Hop Series: Fresh Hop Fever!

This post was written by our resident Hop Head, Josh Howard. Josh has written a couple guests posts, and is keen on writing as part of his Hop Series. This is his first official, non-guest, post. Welcome to the team Josh!

Ahoy, hop lovers!  As we hit the end of summer and head into fall, a young brewer’s thoughts turn only to one thing…fresh hop harvests. Yes, the fresh hop beers are coming. Last weekend Pikes Peak Brewing held a hop harvest party and has a batch of America the Pale (and Beautiful) in the works. They certainly are not the only ones picking and brewing, as I have seen breweries nationwide posting on their Facebook and Twitter pages about their seasonal fresh hop ales. Full Sail’s Fresh Hop Pilsner is using hundreds of pounds of minutes-off-the-bine Cascade hops, and Surly’s Wet! uses 800 lbs. of Cascade and 600 lbs. of Centennial hops that arrived at the brewery within 15 hours of being picked in Michigan. Great Divide in Denver will soon have their Fresh Hop IPA available as well, which is using Colorado grown Centennial hops as pictured below.

What’s the big deal with ‘fresh’ hops anyway? Sure, we all know that fresh food and drinks taste better, but there has to be a good explanation for the magic of a fresh hopped ale. It’s celebrated most notably via the Fresh Hop Festivalin Washington state, near the Yakima Valley, which is well known for its hopyards. This is happening on October 5th, if you happen to have a trip planned to Washington in the coming months.
Hops, like most food items, have a shelf life. This shelf life is extended for year round consumption by drying the hop flowers and then vacuum sealing them for refrigeration. Typically the shelf life of dried hops is 1-2 years if kept under refrigeration. In an ideal world one uses up the hops they have within a year’s time or as soon as possible, and they should be cared for like any perishable item in the interim (i.e. Kept under refrigeration, and vacuum sealed if at all possible to minimize exposure to air.)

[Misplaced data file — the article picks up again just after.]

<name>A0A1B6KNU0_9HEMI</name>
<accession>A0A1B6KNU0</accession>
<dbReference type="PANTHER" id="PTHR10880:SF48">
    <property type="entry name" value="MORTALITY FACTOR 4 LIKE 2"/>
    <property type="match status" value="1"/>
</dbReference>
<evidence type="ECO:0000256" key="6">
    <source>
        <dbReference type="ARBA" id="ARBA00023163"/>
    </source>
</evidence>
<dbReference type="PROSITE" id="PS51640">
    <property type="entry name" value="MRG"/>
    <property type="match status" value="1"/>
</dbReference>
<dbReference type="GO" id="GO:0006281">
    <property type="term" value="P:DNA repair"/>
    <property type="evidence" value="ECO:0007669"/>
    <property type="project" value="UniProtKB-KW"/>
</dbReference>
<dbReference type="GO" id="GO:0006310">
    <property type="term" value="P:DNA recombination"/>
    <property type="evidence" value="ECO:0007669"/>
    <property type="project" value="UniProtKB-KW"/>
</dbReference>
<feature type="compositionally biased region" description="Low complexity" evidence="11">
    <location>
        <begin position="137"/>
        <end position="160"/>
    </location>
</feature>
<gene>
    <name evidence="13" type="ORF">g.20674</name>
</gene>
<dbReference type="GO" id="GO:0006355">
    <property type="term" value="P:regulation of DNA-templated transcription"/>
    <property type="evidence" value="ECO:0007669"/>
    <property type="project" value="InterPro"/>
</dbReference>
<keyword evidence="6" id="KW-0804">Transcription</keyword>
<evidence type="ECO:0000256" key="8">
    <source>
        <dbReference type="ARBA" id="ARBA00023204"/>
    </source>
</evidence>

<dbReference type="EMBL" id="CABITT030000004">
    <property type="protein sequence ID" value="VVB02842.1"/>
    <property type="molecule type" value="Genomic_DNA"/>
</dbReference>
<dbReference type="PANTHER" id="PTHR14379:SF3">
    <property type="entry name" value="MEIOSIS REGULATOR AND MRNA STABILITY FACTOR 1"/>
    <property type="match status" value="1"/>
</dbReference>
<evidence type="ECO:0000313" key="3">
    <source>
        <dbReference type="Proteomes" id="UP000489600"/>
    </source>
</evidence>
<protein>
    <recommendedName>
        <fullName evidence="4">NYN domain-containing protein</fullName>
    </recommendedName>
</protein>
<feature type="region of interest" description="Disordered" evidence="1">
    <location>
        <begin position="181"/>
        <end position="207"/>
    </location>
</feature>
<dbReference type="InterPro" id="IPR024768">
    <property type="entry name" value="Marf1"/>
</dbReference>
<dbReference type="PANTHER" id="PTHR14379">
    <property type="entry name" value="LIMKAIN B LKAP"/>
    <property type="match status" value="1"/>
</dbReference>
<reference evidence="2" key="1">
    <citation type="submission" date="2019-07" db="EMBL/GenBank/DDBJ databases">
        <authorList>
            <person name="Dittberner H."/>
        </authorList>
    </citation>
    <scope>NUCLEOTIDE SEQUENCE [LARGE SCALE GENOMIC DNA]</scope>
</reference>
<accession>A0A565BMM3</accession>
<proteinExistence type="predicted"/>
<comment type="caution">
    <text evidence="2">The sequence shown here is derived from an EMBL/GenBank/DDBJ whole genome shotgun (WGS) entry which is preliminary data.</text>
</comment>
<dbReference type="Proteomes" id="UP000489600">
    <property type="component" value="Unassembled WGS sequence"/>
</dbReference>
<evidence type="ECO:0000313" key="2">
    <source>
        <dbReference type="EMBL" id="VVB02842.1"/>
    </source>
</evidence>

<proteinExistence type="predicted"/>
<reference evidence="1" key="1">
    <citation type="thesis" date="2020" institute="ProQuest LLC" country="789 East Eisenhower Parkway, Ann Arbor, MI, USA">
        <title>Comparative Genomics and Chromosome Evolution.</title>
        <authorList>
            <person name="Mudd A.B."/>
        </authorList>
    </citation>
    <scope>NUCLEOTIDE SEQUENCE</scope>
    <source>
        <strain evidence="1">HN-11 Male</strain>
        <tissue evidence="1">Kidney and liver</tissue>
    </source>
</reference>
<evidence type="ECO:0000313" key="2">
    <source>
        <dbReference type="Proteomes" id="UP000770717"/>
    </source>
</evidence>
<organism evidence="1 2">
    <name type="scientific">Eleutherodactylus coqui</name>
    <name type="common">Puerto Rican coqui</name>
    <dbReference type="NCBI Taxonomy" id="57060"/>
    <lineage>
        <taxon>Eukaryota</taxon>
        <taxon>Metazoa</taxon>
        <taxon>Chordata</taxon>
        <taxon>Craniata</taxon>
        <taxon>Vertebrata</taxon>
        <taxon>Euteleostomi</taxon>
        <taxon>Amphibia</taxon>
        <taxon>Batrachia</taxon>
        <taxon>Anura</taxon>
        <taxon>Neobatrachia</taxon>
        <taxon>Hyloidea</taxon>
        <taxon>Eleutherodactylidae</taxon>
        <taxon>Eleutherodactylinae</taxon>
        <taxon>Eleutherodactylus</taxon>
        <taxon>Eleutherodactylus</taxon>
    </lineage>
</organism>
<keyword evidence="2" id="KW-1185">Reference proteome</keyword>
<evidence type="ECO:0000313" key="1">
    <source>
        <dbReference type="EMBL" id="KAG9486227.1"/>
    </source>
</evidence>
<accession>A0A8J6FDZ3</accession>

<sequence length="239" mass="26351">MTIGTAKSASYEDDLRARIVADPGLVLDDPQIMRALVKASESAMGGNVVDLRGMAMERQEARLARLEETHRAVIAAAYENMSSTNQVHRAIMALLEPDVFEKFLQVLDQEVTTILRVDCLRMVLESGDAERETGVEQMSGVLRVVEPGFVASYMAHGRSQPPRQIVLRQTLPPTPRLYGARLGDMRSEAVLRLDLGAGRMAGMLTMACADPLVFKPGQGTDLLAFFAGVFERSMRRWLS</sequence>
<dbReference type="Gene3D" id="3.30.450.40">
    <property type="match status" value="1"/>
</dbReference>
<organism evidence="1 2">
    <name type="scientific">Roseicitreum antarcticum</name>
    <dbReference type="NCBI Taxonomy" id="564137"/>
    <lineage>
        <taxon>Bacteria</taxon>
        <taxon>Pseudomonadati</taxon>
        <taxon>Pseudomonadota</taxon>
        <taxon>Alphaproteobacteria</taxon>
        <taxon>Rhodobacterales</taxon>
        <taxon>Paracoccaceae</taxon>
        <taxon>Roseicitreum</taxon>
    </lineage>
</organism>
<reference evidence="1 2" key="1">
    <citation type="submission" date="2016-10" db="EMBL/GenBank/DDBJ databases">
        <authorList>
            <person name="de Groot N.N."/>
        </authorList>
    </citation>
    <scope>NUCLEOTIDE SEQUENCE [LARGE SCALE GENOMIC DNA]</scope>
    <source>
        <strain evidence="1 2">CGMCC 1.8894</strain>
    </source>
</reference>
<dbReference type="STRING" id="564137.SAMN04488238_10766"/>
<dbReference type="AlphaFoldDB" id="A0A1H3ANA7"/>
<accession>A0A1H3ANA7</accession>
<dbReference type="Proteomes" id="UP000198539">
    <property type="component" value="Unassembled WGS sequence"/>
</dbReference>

Photo courtesy of Great Divide's FB page
Why can they go bad? This has to do with the essential oils in the hop flowers. After a certain amount of time, they start to lose potency and in worst case scenarios can even start to go a bit rancid, changing the flavor. You definitely do not want the flavor of your beer to change, and this can be disastrous for brewers if they cannot get consistent results for their brews.
Consistent hop crop harvests (try to say that five times fast!) are essential to providing yearly hop amounts to brewers. Anything that could adversely affect the harvest could leave us with certain beers not being available if the hops needed cannot be obtained or a reasonable substitute found.  A prime example of this scenario is playing out in Germany where one of the ‘noble hop’ varieties, Hallertau, has had a significant part of the crop destroyed by intense hail storms in late June of this year.
I encourage you to seek out your favorite local (and national) brewery’s wet or fresh hopped offerings as they become available in the next few weeks. We'll be sure to make mention of them here, and on our FB page. They’re a true seasonal offering that cannot be easily replicated outside of the seasonal hop harvests, so get it while the getting’s good!

- - -Stay updated with our email updates and like us on Facebook. We're also on Twitter and Instagram at @focusonthebeer.

BeerJosh Howard